US u-turns on Esta ban for Cuba tourists

Havana, Cuba (Getty Images)
Havana, Cuba (Getty Images)

To the immense relief of tens of thousands of prospective British visitors to the US, Washington DC has quietly U-turned on a punitive sanction against people who have been to Cuba in the decade up to 2021.

In one of his last acts as president, Donald Trump added Cuba to Washington’s list of “state sponsors of terrorism” (SST) just before leaving the White House.

The effect is to prevent people who have been to the island from using the swift and easy online permit known as Esta. Instead, British travellers must apply in person in London or Belfast for a visa, at a cost of $160 (£130).

The US move was designed to hit Cuba’s tourism industry and deter future visits to the island. But it also has the effect of punishing people who have visited Cuba in the past.

For months, the US State Department insisted that the Esta ban was backdated to 1 March 2011.

But overnight US Customs and Border Protection (CBP) has been telling UK travellers that the relevant date is now the so-called “designation date” of 12 January 2021.

That position has now been confirmed in multiple emails sent by CBP – many of them in response to enquiries from months ago.

Mark Bailey, who produces the Yorkshire Lad TV series on YouTube, is planning a cruise to Alaska in August 2023 with his wife. They visited Cuba in 2014.

Mr Bailey originally asked the US authorities in October 2022 if he would need a visa. He was given a non-committal response from the CBP, and asked for confirmation of the relevant date.

He heard nothing until the evening of 31 January, when he received an email out of the blue from the CBP Traveler Communications Center reading: “If you travelled to Cuba prior to January 12, 2021, you remain eligible to apply for Esta.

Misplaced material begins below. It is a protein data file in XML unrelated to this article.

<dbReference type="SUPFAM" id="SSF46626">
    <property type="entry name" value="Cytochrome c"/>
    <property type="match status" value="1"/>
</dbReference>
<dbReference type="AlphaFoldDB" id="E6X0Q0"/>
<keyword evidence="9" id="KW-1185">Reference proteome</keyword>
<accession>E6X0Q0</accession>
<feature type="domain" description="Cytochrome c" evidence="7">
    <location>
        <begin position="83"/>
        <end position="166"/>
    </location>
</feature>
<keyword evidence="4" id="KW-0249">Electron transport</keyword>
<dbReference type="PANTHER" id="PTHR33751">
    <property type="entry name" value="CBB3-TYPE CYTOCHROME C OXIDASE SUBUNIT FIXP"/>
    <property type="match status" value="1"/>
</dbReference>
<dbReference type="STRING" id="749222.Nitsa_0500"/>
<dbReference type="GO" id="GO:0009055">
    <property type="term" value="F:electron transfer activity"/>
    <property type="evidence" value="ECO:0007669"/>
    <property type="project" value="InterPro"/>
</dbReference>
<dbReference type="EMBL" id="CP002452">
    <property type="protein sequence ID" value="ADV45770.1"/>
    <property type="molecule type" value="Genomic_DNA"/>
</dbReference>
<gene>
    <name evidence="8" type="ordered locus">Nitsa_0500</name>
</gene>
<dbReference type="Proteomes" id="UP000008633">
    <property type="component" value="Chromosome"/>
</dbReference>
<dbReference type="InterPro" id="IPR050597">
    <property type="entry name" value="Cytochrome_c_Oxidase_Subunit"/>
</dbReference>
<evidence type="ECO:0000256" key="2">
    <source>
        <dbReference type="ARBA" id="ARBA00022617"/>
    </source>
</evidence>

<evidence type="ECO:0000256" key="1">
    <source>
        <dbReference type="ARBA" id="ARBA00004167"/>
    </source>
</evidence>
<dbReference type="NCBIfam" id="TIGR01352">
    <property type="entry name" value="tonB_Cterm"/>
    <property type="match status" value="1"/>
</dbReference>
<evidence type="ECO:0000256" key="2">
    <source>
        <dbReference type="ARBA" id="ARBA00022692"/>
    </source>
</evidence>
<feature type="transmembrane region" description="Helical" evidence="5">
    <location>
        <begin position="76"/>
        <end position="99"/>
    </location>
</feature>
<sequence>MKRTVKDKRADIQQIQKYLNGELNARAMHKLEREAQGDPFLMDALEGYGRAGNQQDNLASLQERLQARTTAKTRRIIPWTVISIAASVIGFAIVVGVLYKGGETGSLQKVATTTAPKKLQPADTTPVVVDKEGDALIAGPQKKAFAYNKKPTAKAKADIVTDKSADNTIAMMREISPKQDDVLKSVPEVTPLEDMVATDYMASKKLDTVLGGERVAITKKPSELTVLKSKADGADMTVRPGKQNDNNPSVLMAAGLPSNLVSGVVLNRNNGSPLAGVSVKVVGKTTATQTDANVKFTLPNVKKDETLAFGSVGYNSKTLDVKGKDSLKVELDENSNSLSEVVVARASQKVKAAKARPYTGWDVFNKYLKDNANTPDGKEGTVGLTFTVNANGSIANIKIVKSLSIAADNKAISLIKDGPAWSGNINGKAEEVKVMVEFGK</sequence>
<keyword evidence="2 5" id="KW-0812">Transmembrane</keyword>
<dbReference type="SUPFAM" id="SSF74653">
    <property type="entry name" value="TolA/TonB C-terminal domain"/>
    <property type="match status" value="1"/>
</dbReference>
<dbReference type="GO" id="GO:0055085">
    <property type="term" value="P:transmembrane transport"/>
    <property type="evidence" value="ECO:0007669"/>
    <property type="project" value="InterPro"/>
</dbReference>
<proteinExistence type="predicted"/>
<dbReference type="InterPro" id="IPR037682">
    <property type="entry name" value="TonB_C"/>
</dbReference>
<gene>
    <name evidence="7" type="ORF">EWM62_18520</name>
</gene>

“If you have travelled to Cuba since that date, please contact a US embassy or consulate to apply for a visa if you still wish to travel to the United States.”

Previously the US State Department had insisted to The Independent: “Any visit to an SST on or after March 1, 2011, even if the country was designated yesterday, renders the applicant ineligible for Esta.”

There had been some evidence that frontier staff were turning a blind eye to people who had been to Cuba before the so-called designation date.

But some passengers had been turned away from airports because they were regarded by airlines as inadmissible to the US.

The policy of backdating to 2011 has now officially been scrapped.

Mr Bailey said: “This has just made my bloody day. Saving hundreds of pounds of visa fees, travel down from Yorkshire to London, hotel accommodation and no guarantee that a visa would have been issued.”

The Independent has seen other emails from CBP to British travellers that corroborate the new policy.

Many UK visitors circumvented the rule by “laundering” evidence of a visit to Cuba – simply obtaining a new, clean passport.

If there is no Cuban stamp in a passport, the only way the US would know if a traveller had been to the island is if they had used a direct flight between the two countries – which British visitors to Cuba rarely do.

The government in Havana will not share details of overseas tourists with the US.